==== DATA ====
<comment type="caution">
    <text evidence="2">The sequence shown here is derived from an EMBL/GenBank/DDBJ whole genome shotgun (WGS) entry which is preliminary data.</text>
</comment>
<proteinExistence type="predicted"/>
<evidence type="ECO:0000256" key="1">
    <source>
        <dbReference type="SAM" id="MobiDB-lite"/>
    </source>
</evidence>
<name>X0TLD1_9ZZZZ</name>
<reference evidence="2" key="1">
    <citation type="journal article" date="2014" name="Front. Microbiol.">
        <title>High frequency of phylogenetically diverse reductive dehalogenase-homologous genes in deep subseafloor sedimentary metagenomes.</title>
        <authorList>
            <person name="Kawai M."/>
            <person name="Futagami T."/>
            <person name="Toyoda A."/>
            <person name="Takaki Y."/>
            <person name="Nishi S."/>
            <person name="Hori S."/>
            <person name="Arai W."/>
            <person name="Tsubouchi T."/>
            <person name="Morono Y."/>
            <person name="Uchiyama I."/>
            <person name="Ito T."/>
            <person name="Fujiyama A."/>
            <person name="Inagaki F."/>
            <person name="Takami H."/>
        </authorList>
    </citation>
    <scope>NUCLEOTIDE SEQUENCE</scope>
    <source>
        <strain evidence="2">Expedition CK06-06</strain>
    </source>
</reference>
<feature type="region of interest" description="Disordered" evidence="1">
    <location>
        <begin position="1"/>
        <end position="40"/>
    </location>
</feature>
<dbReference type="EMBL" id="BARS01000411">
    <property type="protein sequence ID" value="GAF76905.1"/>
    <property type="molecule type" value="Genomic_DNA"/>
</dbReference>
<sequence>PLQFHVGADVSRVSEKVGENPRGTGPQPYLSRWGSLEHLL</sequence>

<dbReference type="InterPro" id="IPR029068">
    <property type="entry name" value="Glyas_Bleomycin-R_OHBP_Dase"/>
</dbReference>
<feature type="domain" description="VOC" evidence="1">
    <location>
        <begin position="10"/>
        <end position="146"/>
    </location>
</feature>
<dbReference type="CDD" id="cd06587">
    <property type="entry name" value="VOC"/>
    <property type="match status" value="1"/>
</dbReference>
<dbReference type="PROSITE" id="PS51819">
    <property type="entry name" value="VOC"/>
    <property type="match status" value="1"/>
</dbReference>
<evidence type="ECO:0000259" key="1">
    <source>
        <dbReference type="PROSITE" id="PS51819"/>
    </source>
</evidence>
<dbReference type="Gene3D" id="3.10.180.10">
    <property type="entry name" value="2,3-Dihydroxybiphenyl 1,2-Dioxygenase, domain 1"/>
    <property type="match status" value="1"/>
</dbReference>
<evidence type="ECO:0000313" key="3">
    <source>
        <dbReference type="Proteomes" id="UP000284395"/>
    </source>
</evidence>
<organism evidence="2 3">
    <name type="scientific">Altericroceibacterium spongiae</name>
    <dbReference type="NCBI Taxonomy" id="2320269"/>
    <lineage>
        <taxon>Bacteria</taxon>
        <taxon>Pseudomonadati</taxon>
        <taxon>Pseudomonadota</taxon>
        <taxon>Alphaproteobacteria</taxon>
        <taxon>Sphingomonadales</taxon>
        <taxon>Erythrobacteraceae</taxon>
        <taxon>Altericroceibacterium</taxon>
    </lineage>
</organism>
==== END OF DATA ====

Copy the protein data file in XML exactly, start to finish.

<comment type="caution">
    <text evidence="2">The sequence shown here is derived from an EMBL/GenBank/DDBJ whole genome shotgun (WGS) entry which is preliminary data.</text>
</comment>
<proteinExistence type="predicted"/>
<evidence type="ECO:0000256" key="1">
    <source>
        <dbReference type="SAM" id="MobiDB-lite"/>
    </source>
</evidence>
<name>X0TLD1_9ZZZZ</name>
<reference evidence="2" key="1">
    <citation type="journal article" date="2014" name="Front. Microbiol.">
        <title>High frequency of phylogenetically diverse reductive dehalogenase-homologous genes in deep subseafloor sedimentary metagenomes.</title>
        <authorList>
            <person name="Kawai M."/>
            <person name="Futagami T."/>
            <person name="Toyoda A."/>
            <person name="Takaki Y."/>
            <person name="Nishi S."/>
            <person name="Hori S."/>
            <person name="Arai W."/>
            <person name="Tsubouchi T."/>
            <person name="Morono Y."/>
            <person name="Uchiyama I."/>
            <person name="Ito T."/>
            <person name="Fujiyama A."/>
            <person name="Inagaki F."/>
            <person name="Takami H."/>
        </authorList>
    </citation>
    <scope>NUCLEOTIDE SEQUENCE</scope>
    <source>
        <strain evidence="2">Expedition CK06-06</strain>
    </source>
</reference>
<feature type="region of interest" description="Disordered" evidence="1">
    <location>
        <begin position="1"/>
        <end position="40"/>
    </location>
</feature>
<dbReference type="EMBL" id="BARS01000411">
    <property type="protein sequence ID" value="GAF76905.1"/>
    <property type="molecule type" value="Genomic_DNA"/>
</dbReference>
<sequence>PLQFHVGADVSRVSEKVGENPRGTGPQPYLSRWGSLEHLL</sequence>

<dbReference type="InterPro" id="IPR029068">
    <property type="entry name" value="Glyas_Bleomycin-R_OHBP_Dase"/>
</dbReference>
<feature type="domain" description="VOC" evidence="1">
    <location>
        <begin position="10"/>
        <end position="146"/>
    </location>
</feature>
<dbReference type="CDD" id="cd06587">
    <property type="entry name" value="VOC"/>
    <property type="match status" value="1"/>
</dbReference>
<dbReference type="PROSITE" id="PS51819">
    <property type="entry name" value="VOC"/>
    <property type="match status" value="1"/>
</dbReference>
<evidence type="ECO:0000259" key="1">
    <source>
        <dbReference type="PROSITE" id="PS51819"/>
    </source>
</evidence>
<dbReference type="Gene3D" id="3.10.180.10">
    <property type="entry name" value="2,3-Dihydroxybiphenyl 1,2-Dioxygenase, domain 1"/>
    <property type="match status" value="1"/>
</dbReference>
<evidence type="ECO:0000313" key="3">
    <source>
        <dbReference type="Proteomes" id="UP000284395"/>
    </source>
</evidence>
<organism evidence="2 3">
    <name type="scientific">Altericroceibacterium spongiae</name>
    <dbReference type="NCBI Taxonomy" id="2320269"/>
    <lineage>
        <taxon>Bacteria</taxon>
        <taxon>Pseudomonadati</taxon>
        <taxon>Pseudomonadota</taxon>
        <taxon>Alphaproteobacteria</taxon>
        <taxon>Sphingomonadales</taxon>
        <taxon>Erythrobacteraceae</taxon>
        <taxon>Altericroceibacterium</taxon>
    </lineage>
</organism>